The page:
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Manual Transmission

Magna Powertrain Transfer Cases, Part 4

Last month we discussed the design features and mechanical operation of the Magna Powertrain MP3023/3024 (RPO Code NQH), and this article reviews the electronic operation of these transfer cases and the diagnostic routines to troubleshoot problems. These are “active,” computer-controlled transfer cases, which are capable of biasing torque to the front wheels without driver input.

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Magna Powertrain Transfer Cases, Part 4

Up to Standards

Subject: Electronic operation & diagnostic procedures
Unit: MP 3023/3024 transfer case
Vehicle Application: Late-model GM trucks
Essential Reading: Rebuilder, Diagnostician
Author: Mike Weinberg, Rockland Standard Gear, Contributing Editor

Up to Standards

  • Subject: Electronic operation & diagnostic procedures
  • Unit: MP 3023/3024 transfer case
  • Vehicle Application: Late-model GM trucks
  • Essential Reading: Rebuilder, Diagnostician
  • Author: Mike Weinberg, Rockland Standard Gear, Contributing Editor

Last month we discussed the design features and mechanical operation of the Magna Powertrain MP3023/3024 (RPO Code NQH), and this article reviews the electronic operation of these transfer cases and the diagnostic routines to troubleshoot problems. These are “active,” computer-controlled transfer cases, which are capable of biasing torque to the front wheels without driver input.

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These transfer cases are equipped with five modes: Auto 4WD, 4HI, 4LOW, 2HI and Neutral, which the driver engages through a switch on the dash. Auto 4WD is an “active mode” that may be used on dry pavement; in that mode, the transfer-case control module reads the speeds of the rear wheel-speed sensors and the prop-shaft speed sensor. If the TCM sees a difference in rear-wheel speeds, it interprets it as a slip and will apply an internal wet-clutch pack to send torque to the front wheels until the wheel speeds are matched. The clutch is applied by a permanent-magnet motor that also shifts the unit through the mode selected by the driver.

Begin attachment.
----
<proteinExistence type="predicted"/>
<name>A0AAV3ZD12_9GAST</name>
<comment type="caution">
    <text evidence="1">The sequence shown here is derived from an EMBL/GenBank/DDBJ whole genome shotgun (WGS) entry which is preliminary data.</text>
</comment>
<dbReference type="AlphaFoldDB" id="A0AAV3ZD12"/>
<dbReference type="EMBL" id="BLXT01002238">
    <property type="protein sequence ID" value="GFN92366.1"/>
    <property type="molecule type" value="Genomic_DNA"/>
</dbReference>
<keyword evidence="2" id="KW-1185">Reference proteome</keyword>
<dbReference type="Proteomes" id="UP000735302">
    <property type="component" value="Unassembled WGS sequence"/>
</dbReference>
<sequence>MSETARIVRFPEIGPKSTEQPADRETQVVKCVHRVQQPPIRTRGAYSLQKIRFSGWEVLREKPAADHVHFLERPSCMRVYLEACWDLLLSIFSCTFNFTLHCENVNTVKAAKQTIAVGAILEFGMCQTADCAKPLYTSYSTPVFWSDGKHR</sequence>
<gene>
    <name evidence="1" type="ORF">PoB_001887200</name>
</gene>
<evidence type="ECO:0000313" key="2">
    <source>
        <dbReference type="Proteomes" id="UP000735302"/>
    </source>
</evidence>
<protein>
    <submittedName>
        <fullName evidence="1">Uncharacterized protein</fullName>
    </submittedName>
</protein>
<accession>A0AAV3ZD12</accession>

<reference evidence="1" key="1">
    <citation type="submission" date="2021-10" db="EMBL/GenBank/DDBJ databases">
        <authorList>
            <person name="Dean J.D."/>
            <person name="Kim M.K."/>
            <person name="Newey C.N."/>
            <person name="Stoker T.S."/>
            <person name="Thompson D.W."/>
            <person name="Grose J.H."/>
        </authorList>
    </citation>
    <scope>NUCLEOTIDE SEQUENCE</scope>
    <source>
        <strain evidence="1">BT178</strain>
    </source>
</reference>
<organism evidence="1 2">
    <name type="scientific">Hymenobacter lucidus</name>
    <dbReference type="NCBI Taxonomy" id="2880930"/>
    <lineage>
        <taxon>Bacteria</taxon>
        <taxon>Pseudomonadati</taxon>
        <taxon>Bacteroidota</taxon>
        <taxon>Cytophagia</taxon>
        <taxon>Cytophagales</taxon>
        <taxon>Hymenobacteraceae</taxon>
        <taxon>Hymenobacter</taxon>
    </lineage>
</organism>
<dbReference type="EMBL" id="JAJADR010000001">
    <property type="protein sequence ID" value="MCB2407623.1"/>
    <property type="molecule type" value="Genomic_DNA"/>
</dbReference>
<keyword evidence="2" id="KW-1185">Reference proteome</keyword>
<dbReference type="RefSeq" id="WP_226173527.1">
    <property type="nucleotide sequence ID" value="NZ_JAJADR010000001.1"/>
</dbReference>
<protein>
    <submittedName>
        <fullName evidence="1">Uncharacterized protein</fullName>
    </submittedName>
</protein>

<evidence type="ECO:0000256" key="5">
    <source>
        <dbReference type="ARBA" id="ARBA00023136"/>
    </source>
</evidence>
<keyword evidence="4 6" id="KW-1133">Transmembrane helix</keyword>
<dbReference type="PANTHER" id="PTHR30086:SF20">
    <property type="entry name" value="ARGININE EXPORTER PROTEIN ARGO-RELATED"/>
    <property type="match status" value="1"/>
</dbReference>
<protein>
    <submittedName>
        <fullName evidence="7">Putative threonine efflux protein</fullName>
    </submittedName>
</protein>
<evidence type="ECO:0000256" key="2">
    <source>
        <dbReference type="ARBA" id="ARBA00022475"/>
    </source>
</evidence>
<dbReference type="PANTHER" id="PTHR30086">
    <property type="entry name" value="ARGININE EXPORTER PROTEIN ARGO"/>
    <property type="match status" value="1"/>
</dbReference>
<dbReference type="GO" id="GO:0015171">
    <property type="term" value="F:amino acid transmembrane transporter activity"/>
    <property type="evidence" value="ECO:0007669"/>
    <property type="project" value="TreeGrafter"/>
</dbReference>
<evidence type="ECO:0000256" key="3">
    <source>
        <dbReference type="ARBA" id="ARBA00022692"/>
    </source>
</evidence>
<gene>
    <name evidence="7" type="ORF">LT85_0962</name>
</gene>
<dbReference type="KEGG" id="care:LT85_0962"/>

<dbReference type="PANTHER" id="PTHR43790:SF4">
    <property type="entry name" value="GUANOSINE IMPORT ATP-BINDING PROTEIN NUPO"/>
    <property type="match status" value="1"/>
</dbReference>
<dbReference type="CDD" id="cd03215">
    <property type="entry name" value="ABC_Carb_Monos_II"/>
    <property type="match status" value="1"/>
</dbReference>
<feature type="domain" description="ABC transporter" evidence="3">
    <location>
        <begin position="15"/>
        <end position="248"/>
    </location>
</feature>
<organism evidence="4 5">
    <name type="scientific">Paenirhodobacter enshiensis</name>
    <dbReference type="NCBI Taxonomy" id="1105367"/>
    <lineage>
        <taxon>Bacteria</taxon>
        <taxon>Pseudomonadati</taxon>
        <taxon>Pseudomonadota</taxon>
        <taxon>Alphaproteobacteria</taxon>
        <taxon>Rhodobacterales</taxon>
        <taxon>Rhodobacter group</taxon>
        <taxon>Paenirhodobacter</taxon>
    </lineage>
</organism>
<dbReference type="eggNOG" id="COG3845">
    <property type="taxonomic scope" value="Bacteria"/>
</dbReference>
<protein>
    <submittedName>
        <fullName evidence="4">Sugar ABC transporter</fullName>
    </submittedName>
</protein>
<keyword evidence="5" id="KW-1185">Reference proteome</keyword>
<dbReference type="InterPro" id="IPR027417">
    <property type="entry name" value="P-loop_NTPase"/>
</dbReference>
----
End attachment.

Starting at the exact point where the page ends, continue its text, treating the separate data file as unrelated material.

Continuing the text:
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4WD HI and 4LOW lock these units into a 50/50 torque split between the front and rear axles and should not be used on hard pavement. 2WD HI may be used on hard pavement at any time. There is an electronic front-axle disconnect that is activated either by the driver’s selection of any of the 4WD modes or by the TCM in the Auto 4WD mode when the computer sees a slip and needs to send power to the front axle. This system is calibrated to send 0-5 lb.-ft. of torque to the front axle in the auto mode until the vehicle’s road speed reaches 25 mph and then produce higher torque levels as road speed increases. This is done to prevent the crow hop and driveline windup produced at low speeds because of the difference in wheel rotation in turns.

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There are many active-transfer-case designs in the market, some using viscous couplings, hydraulic-pump couplers or computer-activated electronics as we see with these units. The technology is not new, but the MP3023 and 3024 use an advanced design with adaptive learning capability and broader software in the TCM, which requires the VIN to be used in setting up the TCM when certain electronic components are replaced.

As with all electronic active transfer cases, any diagnostic routine should begin with the basics. You need to check battery voltage, all power and ground terminals, and fuses before looking for codes. Another must-do procedure before going further is to measure the tire sizes and pressures at all four wheels. Failure to do so causes more wasted time than any other function. MEASURE the tires and pressures using a stagger gauge or a tape measure around the center of the tire tread of each wheel. They must all be within 1/4 inch of each other. A worn or low-pressure tire will cause the computer to engage the internal clutch, as the difference in the rolling radius appears to be a slip. Disregard the sidewall labels, as they are not accurate to within 1/4 inch. Do this routine every time before you go any further and save your bottom line.